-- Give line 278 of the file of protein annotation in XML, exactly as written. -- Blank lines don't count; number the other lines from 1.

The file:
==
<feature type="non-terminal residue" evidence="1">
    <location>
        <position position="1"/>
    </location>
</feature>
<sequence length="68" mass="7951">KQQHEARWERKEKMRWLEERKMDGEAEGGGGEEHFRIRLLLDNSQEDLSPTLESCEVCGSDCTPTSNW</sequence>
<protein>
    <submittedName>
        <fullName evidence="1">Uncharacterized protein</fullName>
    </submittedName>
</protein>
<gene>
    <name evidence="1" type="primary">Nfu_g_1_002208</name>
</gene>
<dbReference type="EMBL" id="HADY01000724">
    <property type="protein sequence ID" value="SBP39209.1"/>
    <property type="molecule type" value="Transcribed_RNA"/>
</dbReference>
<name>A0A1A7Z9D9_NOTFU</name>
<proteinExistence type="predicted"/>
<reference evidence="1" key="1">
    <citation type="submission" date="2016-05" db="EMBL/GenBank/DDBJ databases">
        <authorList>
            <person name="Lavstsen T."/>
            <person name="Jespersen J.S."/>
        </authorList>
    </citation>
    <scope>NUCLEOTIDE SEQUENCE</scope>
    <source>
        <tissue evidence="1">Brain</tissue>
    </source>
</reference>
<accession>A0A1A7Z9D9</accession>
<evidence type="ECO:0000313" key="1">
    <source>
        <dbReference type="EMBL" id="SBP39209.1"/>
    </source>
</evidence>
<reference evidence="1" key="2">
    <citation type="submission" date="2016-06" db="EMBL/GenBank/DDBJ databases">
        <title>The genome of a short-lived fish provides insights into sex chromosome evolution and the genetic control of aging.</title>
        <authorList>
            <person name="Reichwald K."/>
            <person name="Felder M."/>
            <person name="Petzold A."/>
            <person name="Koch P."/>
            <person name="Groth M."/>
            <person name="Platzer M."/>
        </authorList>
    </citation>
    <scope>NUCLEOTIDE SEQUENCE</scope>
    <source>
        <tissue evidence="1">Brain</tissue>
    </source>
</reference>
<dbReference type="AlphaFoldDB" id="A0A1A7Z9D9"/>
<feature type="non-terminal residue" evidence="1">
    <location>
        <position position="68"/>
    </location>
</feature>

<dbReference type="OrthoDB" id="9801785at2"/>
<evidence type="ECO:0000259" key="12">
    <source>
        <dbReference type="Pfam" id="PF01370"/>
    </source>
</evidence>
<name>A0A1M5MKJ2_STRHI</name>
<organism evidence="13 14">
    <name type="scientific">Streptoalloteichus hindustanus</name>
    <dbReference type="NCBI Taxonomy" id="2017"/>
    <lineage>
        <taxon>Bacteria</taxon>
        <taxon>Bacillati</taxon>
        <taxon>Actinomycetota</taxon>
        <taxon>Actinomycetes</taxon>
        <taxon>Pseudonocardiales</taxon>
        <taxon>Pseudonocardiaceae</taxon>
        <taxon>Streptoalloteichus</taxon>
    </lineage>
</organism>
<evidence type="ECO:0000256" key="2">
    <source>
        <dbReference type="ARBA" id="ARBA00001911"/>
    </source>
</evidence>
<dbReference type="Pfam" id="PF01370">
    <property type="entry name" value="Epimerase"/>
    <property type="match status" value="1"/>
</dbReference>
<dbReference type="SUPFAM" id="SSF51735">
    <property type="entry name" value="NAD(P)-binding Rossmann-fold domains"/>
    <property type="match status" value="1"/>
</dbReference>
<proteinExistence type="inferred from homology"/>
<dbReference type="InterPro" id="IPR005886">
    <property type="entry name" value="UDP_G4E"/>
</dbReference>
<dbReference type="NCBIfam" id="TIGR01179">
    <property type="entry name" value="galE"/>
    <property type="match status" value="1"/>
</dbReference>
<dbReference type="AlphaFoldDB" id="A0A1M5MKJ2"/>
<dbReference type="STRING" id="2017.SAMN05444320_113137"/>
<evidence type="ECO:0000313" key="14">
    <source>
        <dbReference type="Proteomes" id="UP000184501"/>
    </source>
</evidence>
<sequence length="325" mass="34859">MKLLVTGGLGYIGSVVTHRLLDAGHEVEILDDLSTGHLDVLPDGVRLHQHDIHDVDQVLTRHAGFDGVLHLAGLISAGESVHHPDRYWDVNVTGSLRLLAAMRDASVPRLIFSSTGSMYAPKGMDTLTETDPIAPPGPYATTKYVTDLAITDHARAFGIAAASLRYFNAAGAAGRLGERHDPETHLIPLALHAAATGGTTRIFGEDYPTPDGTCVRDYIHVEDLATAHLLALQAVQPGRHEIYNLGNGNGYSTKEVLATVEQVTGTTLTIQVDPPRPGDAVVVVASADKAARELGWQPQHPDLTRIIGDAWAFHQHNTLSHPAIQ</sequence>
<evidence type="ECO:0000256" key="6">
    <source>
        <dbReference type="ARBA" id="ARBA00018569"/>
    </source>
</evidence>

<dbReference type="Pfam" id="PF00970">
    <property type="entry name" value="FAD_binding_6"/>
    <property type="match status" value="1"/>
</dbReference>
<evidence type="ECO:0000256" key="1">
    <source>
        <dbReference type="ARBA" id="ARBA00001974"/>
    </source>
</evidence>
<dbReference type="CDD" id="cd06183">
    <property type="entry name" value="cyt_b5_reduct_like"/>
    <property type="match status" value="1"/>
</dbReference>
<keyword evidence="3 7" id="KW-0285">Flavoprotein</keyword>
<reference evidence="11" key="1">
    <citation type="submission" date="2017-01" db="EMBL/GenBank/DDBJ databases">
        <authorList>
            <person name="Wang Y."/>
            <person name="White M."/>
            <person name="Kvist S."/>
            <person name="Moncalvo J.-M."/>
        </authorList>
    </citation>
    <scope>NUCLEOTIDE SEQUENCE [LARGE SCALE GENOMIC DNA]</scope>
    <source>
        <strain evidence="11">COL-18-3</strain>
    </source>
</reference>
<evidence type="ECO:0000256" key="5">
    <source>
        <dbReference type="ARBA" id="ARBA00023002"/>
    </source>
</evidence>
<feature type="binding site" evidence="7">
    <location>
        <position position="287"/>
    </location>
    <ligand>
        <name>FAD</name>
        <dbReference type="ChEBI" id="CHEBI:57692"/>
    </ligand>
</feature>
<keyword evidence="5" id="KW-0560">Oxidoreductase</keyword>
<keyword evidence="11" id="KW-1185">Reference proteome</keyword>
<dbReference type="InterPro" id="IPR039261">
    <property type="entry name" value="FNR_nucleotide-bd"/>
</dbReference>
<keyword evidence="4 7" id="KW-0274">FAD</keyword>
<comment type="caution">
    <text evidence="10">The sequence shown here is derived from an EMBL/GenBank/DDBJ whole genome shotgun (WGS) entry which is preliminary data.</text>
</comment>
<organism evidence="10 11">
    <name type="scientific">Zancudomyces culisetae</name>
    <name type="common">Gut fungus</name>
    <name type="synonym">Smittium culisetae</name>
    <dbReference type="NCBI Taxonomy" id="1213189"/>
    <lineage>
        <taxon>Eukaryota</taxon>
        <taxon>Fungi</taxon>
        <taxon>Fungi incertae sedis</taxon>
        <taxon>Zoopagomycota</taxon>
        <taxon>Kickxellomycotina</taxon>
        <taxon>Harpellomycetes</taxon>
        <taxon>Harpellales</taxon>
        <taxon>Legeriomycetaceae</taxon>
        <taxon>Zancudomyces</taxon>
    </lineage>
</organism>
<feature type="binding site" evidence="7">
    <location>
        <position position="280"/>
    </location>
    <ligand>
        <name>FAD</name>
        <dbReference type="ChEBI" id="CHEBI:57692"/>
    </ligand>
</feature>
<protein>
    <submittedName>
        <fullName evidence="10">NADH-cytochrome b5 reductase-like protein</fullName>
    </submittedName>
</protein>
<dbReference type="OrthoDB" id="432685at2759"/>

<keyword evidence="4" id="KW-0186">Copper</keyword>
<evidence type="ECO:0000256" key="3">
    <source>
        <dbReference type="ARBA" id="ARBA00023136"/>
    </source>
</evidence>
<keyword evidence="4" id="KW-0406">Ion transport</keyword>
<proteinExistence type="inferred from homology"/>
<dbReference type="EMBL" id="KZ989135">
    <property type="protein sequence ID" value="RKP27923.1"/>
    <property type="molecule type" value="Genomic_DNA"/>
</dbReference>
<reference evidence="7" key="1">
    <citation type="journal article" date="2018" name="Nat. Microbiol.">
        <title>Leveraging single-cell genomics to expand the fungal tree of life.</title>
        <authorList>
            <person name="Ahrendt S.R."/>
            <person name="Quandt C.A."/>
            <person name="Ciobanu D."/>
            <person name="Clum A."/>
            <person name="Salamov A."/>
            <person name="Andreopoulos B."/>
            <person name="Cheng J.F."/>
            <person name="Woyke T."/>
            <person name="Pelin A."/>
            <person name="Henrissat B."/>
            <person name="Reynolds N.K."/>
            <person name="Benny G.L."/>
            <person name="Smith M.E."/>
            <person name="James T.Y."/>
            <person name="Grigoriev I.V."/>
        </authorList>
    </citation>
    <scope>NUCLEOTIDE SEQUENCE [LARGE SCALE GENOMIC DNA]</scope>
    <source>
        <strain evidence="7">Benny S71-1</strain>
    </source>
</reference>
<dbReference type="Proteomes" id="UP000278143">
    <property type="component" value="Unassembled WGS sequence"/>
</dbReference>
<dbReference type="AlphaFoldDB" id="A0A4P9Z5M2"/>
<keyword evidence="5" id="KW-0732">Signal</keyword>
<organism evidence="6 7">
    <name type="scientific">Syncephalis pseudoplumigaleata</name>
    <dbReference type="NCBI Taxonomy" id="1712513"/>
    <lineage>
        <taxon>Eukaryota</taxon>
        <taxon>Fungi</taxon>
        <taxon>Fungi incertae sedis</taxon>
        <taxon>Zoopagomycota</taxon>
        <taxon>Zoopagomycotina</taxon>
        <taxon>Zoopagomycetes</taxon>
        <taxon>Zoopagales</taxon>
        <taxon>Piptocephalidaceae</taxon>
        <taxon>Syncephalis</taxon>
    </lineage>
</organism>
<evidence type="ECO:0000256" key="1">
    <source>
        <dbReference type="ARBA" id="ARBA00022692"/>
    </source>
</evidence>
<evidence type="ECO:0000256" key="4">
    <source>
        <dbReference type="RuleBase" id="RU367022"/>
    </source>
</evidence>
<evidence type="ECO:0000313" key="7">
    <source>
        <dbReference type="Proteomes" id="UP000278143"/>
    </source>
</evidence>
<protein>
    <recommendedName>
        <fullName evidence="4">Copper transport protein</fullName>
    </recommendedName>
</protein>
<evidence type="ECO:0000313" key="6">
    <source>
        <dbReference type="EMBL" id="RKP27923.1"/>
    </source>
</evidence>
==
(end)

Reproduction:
    <source>